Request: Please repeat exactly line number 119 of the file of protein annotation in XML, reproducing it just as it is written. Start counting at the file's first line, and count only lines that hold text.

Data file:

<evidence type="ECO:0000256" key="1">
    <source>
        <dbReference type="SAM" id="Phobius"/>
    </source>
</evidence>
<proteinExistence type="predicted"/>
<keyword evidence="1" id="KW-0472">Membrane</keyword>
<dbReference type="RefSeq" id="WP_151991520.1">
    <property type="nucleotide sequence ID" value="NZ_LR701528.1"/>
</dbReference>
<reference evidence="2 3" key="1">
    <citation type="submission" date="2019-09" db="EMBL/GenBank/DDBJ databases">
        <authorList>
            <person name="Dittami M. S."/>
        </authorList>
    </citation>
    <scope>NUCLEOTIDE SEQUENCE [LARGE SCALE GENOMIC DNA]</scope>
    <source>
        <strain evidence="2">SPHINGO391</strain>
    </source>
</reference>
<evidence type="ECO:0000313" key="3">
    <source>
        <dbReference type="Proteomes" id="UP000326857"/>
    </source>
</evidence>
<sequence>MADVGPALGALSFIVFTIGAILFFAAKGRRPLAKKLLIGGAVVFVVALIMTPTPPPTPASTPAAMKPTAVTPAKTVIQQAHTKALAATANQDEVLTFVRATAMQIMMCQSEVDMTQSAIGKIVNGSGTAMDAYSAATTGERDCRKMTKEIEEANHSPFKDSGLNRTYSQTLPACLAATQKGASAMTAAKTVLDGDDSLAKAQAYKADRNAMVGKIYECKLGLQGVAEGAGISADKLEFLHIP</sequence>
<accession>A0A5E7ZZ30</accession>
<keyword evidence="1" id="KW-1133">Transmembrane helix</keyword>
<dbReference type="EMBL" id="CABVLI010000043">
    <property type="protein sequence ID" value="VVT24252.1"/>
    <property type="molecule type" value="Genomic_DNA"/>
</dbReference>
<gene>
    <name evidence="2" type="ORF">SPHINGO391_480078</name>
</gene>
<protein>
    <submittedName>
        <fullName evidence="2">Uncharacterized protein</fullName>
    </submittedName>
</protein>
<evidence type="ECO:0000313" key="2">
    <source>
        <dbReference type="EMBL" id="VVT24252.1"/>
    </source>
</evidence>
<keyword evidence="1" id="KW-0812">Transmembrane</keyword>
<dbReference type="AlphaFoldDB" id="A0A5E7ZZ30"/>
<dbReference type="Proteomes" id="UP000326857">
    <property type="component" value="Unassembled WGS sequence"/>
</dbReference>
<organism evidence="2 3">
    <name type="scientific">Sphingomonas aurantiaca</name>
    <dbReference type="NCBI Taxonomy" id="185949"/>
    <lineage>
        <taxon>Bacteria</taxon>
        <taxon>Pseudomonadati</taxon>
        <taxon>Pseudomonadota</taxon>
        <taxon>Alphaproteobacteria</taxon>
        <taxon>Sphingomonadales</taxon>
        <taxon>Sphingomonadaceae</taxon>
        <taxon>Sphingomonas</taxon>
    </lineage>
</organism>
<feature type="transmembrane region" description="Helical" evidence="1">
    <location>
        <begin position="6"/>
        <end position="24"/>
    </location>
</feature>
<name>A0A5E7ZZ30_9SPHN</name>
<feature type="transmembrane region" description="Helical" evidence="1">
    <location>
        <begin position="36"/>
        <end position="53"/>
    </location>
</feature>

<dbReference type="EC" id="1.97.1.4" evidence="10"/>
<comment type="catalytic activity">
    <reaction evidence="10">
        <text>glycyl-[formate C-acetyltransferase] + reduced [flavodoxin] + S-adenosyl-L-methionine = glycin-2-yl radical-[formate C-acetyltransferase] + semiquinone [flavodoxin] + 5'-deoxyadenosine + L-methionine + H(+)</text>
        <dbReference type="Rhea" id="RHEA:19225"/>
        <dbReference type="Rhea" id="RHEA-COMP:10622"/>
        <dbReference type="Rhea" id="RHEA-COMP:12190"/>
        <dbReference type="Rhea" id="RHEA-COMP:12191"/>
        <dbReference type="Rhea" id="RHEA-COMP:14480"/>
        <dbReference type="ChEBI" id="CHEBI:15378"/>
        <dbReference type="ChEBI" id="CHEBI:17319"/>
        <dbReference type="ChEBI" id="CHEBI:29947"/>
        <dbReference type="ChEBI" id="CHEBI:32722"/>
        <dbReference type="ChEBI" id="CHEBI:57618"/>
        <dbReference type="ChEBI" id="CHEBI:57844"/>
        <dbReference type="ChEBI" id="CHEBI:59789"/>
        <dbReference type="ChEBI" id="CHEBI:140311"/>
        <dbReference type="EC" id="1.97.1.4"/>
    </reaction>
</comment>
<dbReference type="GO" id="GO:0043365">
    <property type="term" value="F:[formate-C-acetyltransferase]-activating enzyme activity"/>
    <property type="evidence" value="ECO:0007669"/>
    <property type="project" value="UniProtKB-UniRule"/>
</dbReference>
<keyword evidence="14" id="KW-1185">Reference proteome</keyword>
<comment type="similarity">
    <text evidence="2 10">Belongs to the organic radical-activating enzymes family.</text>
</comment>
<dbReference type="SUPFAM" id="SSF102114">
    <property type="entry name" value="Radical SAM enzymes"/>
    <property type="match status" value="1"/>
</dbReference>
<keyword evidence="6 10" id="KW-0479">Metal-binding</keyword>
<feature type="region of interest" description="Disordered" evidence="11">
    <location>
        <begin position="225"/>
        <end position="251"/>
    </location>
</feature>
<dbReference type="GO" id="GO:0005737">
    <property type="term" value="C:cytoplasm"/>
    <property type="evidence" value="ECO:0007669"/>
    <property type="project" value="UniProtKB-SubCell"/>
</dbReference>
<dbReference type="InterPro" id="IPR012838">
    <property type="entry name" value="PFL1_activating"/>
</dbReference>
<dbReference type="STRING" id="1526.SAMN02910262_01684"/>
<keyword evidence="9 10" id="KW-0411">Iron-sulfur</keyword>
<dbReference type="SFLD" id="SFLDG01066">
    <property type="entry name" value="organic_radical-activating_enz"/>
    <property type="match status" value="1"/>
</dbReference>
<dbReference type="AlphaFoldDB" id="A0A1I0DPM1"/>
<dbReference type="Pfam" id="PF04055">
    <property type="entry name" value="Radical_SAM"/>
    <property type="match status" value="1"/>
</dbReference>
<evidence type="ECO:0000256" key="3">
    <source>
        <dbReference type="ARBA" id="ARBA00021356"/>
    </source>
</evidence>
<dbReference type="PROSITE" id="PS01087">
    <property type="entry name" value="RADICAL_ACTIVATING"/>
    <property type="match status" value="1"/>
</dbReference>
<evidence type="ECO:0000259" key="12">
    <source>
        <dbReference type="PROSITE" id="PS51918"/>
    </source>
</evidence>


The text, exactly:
    <property type="term" value="C:cytoplasm"/>